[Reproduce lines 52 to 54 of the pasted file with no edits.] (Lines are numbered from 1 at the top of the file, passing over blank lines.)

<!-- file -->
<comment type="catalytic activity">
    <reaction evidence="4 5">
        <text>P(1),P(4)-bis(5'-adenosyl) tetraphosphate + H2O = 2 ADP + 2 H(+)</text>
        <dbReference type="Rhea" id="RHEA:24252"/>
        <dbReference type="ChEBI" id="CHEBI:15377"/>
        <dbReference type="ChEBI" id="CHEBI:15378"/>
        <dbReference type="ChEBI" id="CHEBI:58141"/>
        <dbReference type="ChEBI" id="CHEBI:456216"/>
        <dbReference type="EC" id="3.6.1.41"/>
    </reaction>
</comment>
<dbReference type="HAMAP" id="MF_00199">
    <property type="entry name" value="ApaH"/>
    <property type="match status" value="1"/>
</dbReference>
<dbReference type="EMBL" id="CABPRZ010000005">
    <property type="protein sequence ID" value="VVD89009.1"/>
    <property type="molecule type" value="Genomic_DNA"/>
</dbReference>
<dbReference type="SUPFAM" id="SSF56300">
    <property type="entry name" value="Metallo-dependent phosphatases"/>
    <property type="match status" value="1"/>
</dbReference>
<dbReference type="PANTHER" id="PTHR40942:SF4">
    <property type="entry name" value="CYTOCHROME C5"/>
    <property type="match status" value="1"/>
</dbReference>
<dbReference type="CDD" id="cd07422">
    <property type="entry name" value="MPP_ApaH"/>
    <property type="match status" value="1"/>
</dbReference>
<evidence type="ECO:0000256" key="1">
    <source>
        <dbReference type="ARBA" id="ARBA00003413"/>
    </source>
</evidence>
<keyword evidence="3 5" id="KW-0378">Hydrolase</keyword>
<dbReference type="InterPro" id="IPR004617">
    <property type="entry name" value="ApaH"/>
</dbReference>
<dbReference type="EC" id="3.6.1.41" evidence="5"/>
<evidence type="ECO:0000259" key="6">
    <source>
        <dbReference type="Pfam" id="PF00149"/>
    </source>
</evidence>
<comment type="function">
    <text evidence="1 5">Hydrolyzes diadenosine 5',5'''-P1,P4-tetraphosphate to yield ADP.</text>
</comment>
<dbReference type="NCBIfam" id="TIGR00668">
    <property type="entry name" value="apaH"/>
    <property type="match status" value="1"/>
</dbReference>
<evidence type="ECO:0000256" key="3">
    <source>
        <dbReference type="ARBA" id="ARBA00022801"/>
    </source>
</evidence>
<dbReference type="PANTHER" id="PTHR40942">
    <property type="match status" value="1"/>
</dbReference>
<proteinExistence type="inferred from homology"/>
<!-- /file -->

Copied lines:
    <property type="match status" value="1"/>
</dbReference>
<evidence type="ECO:0000256" key="3">